the dynamics would "couple all the particles"
a clearer way to see it is thinking of many fermions, and of the Hartree-Fock approximation. It is thought to be an effective "classical" equation, but it is still a hierarchy of infinitely many mutually coupled equations
of course this is due to the exclusion principle, and to the fact that contrarily to bosons, fermions do not tend to behave all in the same way

I must leave now; thanks for answering!

for the free theory however, in principle you should be able to describe everything with just the one-particle evolution
@ArnoldNeumaier thanks to you for the interesting questions!

How do I bold

4:31 PM
is there someone who is feeling I have not answered adequately to something up to now?

user116211
Have you considered writing any book?

@MAFIA36790 It would be nice, but also very time consuming. I think I have a good expertise on some topic where a nice overview is missing (the classical limit of quantum theories of course)
but it would take a huge amount of time and effort to collect everything in a book
maybe when I am older... ;-P

@yuggib What exactly are your concerns with cluster-decomposition?
It says “It is one of the fundamental principles of physics (indeed, of all science) that experiments that are sufficiently separated in space have unrelated results…” These guys here physicsforums.com/threads/… say Weinberg is a bit loose and re-state it more rigorously (but to me it's basically the same thing)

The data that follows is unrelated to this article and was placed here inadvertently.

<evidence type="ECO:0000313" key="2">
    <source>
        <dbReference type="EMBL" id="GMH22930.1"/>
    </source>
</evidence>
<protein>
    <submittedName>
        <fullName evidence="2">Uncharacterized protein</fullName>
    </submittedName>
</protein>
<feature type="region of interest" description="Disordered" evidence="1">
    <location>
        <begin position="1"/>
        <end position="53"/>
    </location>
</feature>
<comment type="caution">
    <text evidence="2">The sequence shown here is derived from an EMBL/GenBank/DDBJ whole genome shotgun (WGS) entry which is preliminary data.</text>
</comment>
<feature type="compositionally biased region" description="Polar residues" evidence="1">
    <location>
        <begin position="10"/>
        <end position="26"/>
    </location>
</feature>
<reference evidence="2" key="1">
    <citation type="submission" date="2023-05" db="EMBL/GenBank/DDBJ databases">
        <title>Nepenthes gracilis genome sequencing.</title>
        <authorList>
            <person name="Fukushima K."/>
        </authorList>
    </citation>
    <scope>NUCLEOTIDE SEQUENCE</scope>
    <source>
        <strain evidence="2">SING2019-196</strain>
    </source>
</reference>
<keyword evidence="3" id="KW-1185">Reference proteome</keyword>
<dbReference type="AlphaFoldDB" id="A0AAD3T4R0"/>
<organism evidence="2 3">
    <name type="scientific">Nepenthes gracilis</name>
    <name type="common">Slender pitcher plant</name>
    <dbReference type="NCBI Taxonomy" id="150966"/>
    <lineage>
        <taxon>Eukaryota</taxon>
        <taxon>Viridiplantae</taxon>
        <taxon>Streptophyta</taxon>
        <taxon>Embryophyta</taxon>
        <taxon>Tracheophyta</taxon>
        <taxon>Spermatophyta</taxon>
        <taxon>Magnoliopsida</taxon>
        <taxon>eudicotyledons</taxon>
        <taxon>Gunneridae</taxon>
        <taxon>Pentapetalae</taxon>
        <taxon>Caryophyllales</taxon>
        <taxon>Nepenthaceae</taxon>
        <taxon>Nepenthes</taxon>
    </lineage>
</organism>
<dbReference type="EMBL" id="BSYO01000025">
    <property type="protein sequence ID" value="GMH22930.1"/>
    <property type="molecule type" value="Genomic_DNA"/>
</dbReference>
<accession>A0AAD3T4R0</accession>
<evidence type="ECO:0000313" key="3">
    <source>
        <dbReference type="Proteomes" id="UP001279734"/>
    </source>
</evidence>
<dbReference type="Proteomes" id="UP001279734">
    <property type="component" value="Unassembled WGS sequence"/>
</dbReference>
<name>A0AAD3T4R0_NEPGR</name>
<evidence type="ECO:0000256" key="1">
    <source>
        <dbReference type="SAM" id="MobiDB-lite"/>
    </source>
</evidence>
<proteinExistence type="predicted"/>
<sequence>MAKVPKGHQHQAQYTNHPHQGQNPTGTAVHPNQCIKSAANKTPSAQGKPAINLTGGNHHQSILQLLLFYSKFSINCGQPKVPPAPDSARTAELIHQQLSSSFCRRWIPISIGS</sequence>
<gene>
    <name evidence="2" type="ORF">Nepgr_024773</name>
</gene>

@bolbteppa my concerns are that quantum theories are fundamentally non-local (at least in my opinion)
so if you state the principle as a requirement of commutativity of quantum fields that are spacelike separated I can accept it
(and as far as I know it is a requirement in both Wightman axioms and AQFT)
but I can surely imagine quantum thought experiments for which the cluster decomposition does not hold
(take your usual Bell states or the alike)
I would say that in the weak form of commutativity of spacelike separated fields the principle is reasonable
the stronger versions that I have heard do not sound completely convincing to me

What are your preferred axiomatics for a rigorous quantum field theory? Or do you think we have not yet found the correct axiomatization/formulation?

4:40 PM
@ACuriousMind I find the C* algebraic formulation of (any) quantum theory rather satisfactory
from a general point of view, and also Wightman's axioms are undoubtedly the correct axioms for a dynamical theory